Ensuring accessible mental health services for R&AS is of critical importance. Task-sharing psychosocial interventions delivered by PLTs with lived experience of migration or the asylum process and embedded within community-based organisations offers one way to achieve this. Evaluations of peer support workers embedded within mental health services identify the benefits of shared lived experiences, and they can contribute to mental health professionals’ understanding of the recovery journey (McLean et al., 2009). Our experience with R&AS PLTs supports these evaluations, highlighting the value of peer support models for grounding intervention delivery in lived experiences of migration. There are particular opportunities in high-income settings to explore collaborative care models and integrate telemedicine into Lay Therapist supervision (Hoeft et al., 2018), developing task-sharing models that respond to the context in which they are delivered.
Recognising that the feasibility of task-sharing approaches in high-income countries remains underexamined, we have described and reflected on our experiences of the PM+ cascade model of training and supervision. The reflections reported here arose during supportive supervision, presenting trainers’ and supervisors’ lived experiences of task-sharing interventions, filling a gap in knowledge. However, limitations remain: only the master trainer and Wellbeing Mentors’ perspectives are considered, leaving out those of the PLTs or research participants. As noted, the PROSPER process evaluation is exploring the views and experiences of the PLTs and Wellbeing Mentors, complementing the reflections here.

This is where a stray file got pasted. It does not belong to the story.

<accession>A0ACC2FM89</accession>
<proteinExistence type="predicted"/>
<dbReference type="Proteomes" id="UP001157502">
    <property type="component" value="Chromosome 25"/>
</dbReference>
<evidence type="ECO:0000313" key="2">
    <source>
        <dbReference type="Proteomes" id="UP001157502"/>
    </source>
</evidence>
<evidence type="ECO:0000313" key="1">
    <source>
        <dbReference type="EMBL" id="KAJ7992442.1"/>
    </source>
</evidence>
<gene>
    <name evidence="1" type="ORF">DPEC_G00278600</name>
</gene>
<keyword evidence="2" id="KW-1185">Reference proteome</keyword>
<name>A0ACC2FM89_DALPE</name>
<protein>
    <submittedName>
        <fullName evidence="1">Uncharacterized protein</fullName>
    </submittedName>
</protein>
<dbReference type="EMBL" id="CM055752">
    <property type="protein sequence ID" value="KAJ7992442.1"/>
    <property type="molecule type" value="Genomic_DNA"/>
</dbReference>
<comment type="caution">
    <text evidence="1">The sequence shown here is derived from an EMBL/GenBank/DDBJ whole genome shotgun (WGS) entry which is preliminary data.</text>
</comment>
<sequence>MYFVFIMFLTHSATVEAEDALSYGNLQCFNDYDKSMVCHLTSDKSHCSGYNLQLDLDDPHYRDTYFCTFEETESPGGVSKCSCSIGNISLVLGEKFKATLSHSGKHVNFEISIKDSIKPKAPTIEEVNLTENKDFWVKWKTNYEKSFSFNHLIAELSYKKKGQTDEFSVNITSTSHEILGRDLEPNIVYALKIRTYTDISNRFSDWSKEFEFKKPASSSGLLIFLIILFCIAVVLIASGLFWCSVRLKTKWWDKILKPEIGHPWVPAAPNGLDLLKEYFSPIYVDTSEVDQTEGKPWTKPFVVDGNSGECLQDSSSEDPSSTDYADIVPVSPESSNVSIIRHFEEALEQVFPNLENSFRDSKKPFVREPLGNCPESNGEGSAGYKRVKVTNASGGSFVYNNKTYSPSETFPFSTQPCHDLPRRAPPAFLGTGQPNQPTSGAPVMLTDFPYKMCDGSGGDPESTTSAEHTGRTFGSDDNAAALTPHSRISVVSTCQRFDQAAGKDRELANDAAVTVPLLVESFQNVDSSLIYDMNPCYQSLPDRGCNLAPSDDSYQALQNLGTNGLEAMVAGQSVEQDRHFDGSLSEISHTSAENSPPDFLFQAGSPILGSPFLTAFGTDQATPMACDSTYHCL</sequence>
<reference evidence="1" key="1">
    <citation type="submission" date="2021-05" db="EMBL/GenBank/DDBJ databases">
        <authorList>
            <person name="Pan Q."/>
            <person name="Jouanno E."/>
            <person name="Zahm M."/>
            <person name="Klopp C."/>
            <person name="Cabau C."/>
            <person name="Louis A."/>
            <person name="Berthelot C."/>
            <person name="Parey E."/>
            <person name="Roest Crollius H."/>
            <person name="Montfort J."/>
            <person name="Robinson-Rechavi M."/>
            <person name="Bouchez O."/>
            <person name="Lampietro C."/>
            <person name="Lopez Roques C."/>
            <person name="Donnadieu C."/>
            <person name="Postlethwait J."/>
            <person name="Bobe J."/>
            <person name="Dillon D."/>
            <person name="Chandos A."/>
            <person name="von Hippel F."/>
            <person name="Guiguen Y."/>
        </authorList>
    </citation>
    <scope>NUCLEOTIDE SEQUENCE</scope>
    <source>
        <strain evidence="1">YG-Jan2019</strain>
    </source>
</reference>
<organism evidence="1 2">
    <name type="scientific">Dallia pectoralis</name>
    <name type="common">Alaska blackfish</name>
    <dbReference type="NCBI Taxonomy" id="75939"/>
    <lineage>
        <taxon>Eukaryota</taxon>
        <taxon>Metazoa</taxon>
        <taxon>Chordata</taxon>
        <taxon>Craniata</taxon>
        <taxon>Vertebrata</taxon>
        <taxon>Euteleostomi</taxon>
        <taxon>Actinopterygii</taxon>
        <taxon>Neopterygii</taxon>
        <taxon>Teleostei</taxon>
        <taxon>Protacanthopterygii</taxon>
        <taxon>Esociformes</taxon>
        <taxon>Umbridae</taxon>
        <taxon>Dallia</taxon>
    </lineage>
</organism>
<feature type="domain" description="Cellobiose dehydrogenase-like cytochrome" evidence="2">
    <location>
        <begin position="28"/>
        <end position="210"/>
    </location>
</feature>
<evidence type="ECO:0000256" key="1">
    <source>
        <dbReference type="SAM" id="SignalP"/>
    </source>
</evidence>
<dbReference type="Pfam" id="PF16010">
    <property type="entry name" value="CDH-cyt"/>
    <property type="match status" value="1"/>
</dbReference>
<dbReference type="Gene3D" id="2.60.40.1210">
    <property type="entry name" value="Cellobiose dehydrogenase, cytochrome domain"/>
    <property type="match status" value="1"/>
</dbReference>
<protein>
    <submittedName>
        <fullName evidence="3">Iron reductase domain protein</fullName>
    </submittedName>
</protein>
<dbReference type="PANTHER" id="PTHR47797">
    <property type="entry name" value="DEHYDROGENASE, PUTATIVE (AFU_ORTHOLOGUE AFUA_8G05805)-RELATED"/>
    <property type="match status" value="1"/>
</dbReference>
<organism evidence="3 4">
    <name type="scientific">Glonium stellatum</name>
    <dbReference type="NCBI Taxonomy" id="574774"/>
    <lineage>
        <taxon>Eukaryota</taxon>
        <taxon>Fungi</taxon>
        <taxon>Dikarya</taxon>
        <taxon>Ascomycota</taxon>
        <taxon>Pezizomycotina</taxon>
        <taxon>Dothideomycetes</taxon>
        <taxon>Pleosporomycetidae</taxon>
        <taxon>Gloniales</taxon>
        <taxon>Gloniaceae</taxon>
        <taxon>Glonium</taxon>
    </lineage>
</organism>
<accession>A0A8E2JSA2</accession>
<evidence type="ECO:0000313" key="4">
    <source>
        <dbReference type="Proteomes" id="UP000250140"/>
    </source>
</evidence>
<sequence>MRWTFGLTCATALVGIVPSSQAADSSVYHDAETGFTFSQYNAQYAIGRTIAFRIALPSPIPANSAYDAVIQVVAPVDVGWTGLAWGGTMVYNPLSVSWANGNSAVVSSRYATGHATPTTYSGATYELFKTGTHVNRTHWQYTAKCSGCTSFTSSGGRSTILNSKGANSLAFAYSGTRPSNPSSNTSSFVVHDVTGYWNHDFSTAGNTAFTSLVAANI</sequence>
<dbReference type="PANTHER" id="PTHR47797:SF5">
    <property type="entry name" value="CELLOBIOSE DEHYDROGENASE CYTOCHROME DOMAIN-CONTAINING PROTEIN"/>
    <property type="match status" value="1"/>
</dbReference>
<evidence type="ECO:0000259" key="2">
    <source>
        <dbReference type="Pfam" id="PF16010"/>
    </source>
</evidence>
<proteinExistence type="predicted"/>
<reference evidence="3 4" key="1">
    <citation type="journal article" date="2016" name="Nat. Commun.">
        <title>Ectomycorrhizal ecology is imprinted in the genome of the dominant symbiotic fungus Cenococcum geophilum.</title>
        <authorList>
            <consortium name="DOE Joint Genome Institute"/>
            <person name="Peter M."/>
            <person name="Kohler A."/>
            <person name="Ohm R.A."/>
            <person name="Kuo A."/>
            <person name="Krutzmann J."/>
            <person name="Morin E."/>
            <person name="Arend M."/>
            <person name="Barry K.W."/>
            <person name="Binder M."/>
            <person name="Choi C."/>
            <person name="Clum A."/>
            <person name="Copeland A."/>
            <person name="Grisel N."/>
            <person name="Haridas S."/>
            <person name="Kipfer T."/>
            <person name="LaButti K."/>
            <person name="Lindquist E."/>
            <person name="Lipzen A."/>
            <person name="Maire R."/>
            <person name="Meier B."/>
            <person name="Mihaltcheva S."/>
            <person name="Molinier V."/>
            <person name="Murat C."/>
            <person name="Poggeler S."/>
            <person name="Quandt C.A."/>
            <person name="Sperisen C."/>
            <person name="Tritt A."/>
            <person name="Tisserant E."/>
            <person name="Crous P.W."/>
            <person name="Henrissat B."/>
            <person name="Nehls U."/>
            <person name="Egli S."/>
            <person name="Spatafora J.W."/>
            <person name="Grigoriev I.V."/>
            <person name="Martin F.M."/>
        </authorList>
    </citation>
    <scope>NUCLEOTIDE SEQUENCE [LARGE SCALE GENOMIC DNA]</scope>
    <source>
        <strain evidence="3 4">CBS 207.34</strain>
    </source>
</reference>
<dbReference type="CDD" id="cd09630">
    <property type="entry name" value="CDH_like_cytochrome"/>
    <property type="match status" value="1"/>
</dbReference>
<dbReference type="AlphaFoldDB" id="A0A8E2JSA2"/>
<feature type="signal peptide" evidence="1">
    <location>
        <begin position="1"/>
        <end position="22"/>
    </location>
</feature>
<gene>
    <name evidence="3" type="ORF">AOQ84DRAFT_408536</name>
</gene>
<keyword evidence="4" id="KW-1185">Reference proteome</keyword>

Our experiences demonstrate challenges to retaining volunteer R&AS PLTs, in part due to competing priorities of education, family, work and asylum claims; and where project timelines are extended. It also highlights the benefits to engaging R&AS who have embraced the PM+ intervention and PLT roles, reinforcing previous research (Shahmalak et al., 2019; Wall et al., 2020). Many of the experiences in this study are reflected in research with other Lay Therapist populations, including the importance of PLT integration into organisational cultures (Ibrahim et al., 2020); providing supportive supervision that responds to wellbeing needs (McLean et al., 2009; Kemp et al., 2019) and tailored training and ongoing supervision of those supervising Lay Therapists (Atif et al., 2019; Kemp et al., 2019).
| Conclusion|| |